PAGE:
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Live Reporting

Edited by Dulcie Lee

All times stated are UK

  1. We're moving our live coverage

    Thank you for joining us.

    We're moving our live coverage - you can continue following developments on our new page here.

  2. What will happen over the next few days?

    A newspaper featuring the Queen's portrait is laid alongside a bunch of flowers

    The first stage of Queen Elizabeth's final journey will begin later when her coffin is moved from Balmoral to Edinburgh.

    Let's look at what to expect over the coming days.


    The Queen's body will depart Balmoral, travelling more than 175 miles through the cities of Perth, Aberdeen and Dundee before arriving at the Palace of Holyroodhouse.


    In the afternoon, the Queen's coffin will travel by procession to St Giles' Cathedral, accompanied by the King and members of the Royal Family.


    Princess Anne will accompany her mother's coffin on a flight to London. From there it will travel to Buckingham Palace, and be witnessed by King Charles and Queen Consort, Camilla.


    The coffin will be taken on a procession through central London, and then will be laid in state at Westminster Hall. It will remain there for the next four days.

    Monday 19 September

    During the morning the Queen's lying in state will end, and the coffin will be taken in procession to Westminster Abbey for the state funeral, which will be a Bank Holiday in the UK.

    Find more details on all of the above here.

  3. How can I pay my respects to the Queen?

    A mourner lays some flowers

    If you want to pay tribute to the Queen, there are several options.

    Members of the public can pay their respects at St Giles' Cathedral in Edinburgh for 24 hours from Monday afternoon.

    From Tuesday, the Queen's body will lie in state in Westminster Hall for four days, where mourners are expected to be invited to file past her coffin.

    Floral tributes can be left at sites in Green Park and Hyde Park in London, the main gate in Balmoral Castle, as well as Physic Garden in Edinburgh and Hillsborough Castle.

    Check in at your local library, town hall or civic building to sign a book of condolence.

    Added to this, you can send a message online via the Royal Family website. The BBC is also collecting online tributes, which can be left via this form here.

  4. Remembering the moment she became Queen

    Queen Elizabeth II, Princess Elizabeth with the Duke of Edinburgh at Treetops, Kenya February 1952.
    Image caption: Queen Elizabeth with the Duke of Edinburgh at a lodge in Kenya

    In January 1952, Princess Elizabeth and her husband the Duke of Edinburgh set off on an overseas tour in place of the monarch, who was terminally ill with lung cancer.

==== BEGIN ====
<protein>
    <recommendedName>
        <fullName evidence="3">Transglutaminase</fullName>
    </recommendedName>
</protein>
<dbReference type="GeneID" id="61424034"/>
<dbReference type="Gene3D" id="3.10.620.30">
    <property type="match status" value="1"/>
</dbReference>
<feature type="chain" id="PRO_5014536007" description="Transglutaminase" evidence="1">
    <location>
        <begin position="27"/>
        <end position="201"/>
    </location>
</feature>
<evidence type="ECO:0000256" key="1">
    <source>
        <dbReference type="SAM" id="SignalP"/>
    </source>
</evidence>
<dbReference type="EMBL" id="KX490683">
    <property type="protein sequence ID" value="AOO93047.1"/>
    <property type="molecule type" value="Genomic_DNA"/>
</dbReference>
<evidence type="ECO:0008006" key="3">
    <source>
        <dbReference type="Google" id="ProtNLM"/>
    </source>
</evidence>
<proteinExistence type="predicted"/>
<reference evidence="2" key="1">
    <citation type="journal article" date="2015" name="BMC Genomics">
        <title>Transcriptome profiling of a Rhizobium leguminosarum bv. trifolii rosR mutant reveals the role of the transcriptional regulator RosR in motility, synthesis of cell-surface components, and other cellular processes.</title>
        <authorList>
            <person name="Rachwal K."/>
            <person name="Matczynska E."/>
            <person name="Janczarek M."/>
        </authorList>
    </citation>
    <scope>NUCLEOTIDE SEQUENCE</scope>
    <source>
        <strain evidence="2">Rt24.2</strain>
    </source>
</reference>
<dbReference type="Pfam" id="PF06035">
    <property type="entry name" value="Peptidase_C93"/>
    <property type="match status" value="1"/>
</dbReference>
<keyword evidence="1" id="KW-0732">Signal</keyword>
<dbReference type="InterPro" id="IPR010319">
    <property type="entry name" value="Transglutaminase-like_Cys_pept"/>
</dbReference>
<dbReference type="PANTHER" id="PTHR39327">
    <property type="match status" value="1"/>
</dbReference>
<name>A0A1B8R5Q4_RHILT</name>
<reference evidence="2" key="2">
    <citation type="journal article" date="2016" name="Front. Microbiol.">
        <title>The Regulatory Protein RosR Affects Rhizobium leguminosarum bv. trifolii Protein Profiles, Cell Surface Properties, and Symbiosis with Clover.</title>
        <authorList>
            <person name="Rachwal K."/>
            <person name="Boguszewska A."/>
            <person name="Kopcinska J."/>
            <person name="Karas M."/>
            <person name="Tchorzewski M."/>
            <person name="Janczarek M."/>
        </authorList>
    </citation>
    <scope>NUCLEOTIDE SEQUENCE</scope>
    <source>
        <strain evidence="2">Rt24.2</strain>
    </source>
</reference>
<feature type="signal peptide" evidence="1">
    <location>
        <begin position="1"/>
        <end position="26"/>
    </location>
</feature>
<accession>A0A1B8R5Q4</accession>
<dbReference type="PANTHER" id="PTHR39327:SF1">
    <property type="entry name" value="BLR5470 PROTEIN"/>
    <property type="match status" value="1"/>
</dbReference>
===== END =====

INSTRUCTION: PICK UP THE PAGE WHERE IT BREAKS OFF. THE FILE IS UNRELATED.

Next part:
Against medical advice, the King went to the airport to see the couple off.

    It was to be the last time Elizabeth, then just 25 years old, would see her father.

    She heard the news of his death while staying at a game lodge in Kenya and immediately returned to London as the Queen.

    She later recalled: "In a way, I didn't have an apprenticeship. My father died much too young, so it was all a very sudden kind of taking on and making the best job you can.”

    Queen Elizabeth II returns to England from Kenya because of the death of her father King George VI
    Image caption: Queen Elizabeth II returns to England
  5. Welsh parliament to pay tribute to the late Queen

    A tribute to Queen Elizabeth II is displayed on a screen outside the Senedd Building in Cardiff

    Welsh politicians will be recalled to the Senedd - the Welsh Parliament - on Sunday to pay tribute to Queen Elizabeth II.

    The session, in Cardiff Bay, will take place at 14:00 BST and all other business will be suspended until after the state funeral.

    A motion of condolence will express the Senedd’s "deep sadness at the death of Her Majesty The Queen".

    The Queen officially opened the Senedd building in 2006 and last visited in 2021 to open its sixth session.

  6. 'We got corgis because of the Queen'

    Video content

    Video caption: American Corgi owner reflects on Queen's influence outside British Embassy

    An American woman who showed up at the UK embassy in Washington, DC to pay her respects to the Queen said it was the monarch's love of corgis that inspired her to own some of her own.

    "One of the reasons we got them was because the Queen had them," she said, pushing a pram with two corgis patiently sitting inside.

    The Queen was known for her love of corgis dating back to when she was a child, and kept dozens of them over the course of her 70-year reign.

    Read more about how the Queen's love of corgis started a global phenomenon

  7. Windsor Castle: The backdrop to an extraordinary life

    Mourners left flowers outside Windsor Castle following the Queen's death

    On Saturday, Windsor Castle became the site of a rare joint appearance by the new Prince of Wales, William, with his brother Prince Harry, and their wives.